GRAMMY® Award-winning conductor Jerry Blackstone is Director of Choirs and Chair of the Conducting Department at the University of Michigan School of Music, Theatre & Dance where he conducts the Chamber Choir, teaches conducting at the graduate level, and administers a choral program of eleven choirs. Professor Blackstone is considered one of the country’s leading conducting teachers.

Beyond the Baton

This is not a text concerned with stick technique or nuances of interpretation. Rather, it is a no-nonsense explanation of the conducting profession, expressing a distinctive philosophy of leadership. Drawing on her experience as an orchestra conductor, the author offers helpful advice on preparing for a conducting career. The second chapter features interviews with conductors Leonard Slatkin, Robert Spano, and JoAnn Falletta. Following chapters cover: Your First Job; Artistic Leadership; Artistic Programming; The People Factor; Implementing the Artistic Plan and Funding the Artistic Vision. 

The hefty "Resources" section (more than 100 of a total 336 pages) offers selected listings of networking organizations; directories, magazines and journals; internet resources and forums; news services; artist managers; publishers; library special collections; summer festivals and workshops; conducting competitions; artist residencies; compositions according to thematic program; encores; orchestra audition repertoire by instrument; sample contracts and resume format; recommended reading. This portion of the book alone is worth the price!

Copyright: Oxford, England: Oxford University Press ©2006

Working With Male Voices

With Dr. Jerry Blackstone 

The topics covered include:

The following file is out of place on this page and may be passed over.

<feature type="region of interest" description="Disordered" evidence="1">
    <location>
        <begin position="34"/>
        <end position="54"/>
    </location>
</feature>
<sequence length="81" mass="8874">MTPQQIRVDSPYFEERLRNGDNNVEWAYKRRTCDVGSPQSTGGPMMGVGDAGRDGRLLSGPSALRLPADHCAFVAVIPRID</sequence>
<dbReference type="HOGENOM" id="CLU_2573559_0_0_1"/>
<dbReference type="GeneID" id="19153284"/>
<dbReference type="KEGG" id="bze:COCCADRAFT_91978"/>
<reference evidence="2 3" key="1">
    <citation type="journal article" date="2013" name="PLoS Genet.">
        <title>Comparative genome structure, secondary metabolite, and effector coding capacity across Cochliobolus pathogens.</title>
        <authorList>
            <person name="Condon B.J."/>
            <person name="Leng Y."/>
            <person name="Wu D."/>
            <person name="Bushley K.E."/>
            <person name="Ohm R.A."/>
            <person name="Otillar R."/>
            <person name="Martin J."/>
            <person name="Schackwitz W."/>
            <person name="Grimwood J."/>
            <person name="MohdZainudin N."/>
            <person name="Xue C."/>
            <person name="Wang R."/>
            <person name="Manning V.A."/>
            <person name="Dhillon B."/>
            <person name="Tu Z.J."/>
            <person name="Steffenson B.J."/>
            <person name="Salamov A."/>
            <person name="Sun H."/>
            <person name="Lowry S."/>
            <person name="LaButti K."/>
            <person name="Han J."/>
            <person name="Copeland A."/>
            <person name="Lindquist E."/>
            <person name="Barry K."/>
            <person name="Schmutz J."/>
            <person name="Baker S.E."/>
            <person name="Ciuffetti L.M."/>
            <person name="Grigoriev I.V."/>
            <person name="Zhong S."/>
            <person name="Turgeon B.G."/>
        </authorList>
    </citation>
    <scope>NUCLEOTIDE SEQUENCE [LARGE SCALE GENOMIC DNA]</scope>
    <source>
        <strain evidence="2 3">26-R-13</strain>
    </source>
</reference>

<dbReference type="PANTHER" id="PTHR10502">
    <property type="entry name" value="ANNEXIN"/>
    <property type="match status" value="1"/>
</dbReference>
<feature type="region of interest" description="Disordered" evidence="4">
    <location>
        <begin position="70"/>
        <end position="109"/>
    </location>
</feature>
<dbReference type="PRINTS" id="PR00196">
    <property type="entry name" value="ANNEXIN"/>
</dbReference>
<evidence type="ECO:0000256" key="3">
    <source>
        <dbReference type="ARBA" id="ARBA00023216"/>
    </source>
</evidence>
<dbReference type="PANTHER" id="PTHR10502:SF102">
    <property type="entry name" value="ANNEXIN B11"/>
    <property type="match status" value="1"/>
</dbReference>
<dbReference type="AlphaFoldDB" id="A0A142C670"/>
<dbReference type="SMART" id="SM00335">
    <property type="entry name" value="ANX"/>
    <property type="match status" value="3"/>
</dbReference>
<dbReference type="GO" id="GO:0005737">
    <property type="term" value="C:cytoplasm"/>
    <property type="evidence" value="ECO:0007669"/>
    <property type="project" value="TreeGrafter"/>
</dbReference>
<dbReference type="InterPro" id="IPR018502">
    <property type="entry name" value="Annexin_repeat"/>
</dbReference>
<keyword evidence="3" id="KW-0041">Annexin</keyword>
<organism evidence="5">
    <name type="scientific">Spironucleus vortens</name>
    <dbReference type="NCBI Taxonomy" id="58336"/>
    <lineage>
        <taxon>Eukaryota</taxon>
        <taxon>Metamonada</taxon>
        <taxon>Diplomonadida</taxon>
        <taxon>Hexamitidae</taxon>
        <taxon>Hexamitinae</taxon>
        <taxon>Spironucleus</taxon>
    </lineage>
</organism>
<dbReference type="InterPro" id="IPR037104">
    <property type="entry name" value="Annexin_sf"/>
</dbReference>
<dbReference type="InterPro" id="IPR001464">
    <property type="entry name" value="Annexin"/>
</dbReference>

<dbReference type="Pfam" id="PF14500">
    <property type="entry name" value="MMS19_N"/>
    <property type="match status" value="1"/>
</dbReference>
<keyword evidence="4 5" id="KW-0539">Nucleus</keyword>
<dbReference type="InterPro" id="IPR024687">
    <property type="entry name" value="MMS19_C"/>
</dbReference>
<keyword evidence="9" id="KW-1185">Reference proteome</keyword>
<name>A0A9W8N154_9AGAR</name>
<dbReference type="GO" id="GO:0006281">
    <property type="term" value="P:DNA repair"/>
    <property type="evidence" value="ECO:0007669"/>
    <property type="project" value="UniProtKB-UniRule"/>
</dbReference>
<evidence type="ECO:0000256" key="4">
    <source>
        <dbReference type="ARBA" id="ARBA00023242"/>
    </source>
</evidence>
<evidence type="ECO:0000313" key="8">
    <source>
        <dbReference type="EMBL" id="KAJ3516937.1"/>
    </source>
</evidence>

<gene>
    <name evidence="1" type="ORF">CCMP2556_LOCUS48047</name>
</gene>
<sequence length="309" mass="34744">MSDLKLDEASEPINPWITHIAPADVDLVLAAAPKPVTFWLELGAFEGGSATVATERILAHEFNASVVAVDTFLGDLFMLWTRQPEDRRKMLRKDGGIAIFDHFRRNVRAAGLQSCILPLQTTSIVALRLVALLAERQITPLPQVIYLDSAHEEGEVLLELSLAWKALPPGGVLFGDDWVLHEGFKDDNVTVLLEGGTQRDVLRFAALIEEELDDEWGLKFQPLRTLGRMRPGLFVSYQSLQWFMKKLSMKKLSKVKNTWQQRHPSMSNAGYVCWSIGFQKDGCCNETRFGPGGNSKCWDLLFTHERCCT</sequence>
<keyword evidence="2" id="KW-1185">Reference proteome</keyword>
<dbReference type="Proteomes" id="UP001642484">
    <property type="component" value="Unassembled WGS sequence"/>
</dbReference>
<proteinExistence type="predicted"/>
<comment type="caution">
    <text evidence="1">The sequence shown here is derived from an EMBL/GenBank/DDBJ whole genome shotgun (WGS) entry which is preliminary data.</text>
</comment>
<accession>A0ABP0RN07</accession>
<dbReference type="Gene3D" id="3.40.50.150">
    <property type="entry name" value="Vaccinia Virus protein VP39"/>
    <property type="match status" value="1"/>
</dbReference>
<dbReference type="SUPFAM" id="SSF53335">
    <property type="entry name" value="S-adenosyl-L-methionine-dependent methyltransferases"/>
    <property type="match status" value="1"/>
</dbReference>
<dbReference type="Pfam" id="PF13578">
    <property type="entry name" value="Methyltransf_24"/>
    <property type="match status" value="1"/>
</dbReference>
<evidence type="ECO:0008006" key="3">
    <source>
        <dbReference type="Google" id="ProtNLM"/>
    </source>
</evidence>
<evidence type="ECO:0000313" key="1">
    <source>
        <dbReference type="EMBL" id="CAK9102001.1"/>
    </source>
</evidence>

Music-based choral tone: repertoire and the musical challenges inherent therein determine the vocal precedures needed to communicate the composer's intent. Tone and the singing male: beautiful/appropriate choral tone; warm-ups; rehearsals of works which utilize different timbres and which present particular challenges for the singing male, such as tessitura, register changes, and vowel color. Voice classification: what does one look for and hear when deciding in which sections singers should be placed?

Tonal consistency throughout the range-a particular problem in men's voices: warm-ups with the group which deal with the problem; demonstration using pieces in which consistency is problematic, particularly as it affects intonation. Intonation issues (probably the biggest issue for untrained singers): discussion followed by a demonstration of warmups and rehearsal techniques which help. Rehearsal procedures: using head voice, or falsetto, is highly effective in dealing with intonation issues and in introducing foreign languages. Communicative choral singing: what makes a particular performance "moving" or "exciting"?

Live performances: starting with warmups, then progressing through an initial rehearsal, a rehearsal later in the process, and then a live performance to demonstrate what has been discussed; examples for playback in classroom situations.